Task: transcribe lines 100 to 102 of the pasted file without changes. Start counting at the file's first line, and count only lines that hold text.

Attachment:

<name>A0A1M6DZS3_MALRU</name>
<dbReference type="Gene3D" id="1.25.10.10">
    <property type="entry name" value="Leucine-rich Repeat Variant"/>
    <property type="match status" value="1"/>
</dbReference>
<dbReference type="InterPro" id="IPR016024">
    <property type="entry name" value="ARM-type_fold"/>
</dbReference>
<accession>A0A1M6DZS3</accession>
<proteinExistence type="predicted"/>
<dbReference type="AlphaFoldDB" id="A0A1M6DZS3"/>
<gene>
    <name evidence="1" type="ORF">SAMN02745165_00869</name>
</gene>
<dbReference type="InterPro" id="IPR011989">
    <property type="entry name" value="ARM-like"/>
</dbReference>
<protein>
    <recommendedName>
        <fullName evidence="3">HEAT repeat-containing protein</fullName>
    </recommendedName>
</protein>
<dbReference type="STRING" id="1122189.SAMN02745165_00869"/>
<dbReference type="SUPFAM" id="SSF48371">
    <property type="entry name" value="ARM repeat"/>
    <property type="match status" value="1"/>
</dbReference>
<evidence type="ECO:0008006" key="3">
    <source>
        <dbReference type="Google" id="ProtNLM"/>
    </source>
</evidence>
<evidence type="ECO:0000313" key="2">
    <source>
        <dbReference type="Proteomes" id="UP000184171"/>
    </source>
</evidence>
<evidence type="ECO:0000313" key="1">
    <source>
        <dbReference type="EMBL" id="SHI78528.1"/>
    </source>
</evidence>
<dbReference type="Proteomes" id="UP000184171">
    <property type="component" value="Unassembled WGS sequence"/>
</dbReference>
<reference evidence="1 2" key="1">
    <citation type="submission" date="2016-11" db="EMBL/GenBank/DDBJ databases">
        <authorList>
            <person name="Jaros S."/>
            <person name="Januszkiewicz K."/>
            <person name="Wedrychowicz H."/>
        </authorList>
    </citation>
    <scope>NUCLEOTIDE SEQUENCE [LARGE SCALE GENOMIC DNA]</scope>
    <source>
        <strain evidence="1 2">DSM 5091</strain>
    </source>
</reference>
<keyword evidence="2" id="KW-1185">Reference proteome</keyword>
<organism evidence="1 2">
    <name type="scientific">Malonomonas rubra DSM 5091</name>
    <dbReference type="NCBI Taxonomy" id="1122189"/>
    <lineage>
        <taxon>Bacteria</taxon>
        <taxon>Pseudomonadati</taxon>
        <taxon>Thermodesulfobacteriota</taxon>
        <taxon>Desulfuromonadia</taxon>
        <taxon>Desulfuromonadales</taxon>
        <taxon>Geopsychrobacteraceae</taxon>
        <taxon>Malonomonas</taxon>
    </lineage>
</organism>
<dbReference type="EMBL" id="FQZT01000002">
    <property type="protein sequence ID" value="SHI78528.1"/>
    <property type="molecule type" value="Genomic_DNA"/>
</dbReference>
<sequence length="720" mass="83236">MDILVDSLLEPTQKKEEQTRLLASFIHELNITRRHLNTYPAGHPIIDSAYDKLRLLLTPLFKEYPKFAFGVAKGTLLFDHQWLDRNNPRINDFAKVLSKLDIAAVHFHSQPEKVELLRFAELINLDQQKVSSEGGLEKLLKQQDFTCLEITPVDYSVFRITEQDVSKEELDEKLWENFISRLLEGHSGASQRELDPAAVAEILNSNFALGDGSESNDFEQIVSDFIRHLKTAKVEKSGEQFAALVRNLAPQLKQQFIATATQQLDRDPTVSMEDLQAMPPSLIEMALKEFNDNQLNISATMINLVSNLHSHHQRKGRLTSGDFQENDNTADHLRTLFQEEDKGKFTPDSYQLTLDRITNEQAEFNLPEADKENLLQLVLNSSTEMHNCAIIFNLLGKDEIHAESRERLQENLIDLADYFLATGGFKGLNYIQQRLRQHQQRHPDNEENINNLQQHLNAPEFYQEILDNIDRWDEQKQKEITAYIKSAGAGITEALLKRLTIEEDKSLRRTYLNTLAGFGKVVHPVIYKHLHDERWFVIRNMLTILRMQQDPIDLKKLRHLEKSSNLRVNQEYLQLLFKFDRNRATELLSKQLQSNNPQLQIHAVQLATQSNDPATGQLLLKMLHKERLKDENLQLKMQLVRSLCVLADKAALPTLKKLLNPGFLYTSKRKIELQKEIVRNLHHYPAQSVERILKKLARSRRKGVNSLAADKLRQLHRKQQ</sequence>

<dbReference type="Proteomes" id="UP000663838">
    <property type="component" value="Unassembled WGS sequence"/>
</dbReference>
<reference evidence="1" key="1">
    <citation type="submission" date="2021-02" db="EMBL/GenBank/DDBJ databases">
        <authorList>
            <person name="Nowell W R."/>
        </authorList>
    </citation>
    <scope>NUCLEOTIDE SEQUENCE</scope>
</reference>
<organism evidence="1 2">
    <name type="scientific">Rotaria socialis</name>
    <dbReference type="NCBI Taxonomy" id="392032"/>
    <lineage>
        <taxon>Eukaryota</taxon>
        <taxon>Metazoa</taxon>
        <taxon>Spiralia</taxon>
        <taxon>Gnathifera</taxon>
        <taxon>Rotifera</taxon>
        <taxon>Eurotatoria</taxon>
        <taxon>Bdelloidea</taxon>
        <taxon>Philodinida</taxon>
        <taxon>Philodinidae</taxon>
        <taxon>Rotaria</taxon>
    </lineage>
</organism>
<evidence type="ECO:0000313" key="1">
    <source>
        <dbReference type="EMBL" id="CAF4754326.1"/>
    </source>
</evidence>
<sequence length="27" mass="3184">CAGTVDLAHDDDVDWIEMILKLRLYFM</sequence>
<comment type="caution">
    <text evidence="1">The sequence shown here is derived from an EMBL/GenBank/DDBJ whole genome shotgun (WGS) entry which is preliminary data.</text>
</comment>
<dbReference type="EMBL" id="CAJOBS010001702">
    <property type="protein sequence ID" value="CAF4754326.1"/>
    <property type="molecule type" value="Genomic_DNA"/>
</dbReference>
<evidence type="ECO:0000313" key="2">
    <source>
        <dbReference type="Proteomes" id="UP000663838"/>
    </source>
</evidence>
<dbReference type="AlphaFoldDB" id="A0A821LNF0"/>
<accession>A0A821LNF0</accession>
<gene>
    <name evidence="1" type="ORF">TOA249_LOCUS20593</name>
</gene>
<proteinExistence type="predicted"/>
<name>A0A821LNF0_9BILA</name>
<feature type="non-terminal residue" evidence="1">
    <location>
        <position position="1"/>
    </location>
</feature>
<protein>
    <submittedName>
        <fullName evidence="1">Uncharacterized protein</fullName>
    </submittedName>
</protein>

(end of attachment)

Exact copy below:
        <taxon>Philodinida</taxon>
        <taxon>Philodinidae</taxon>
        <taxon>Rotaria</taxon>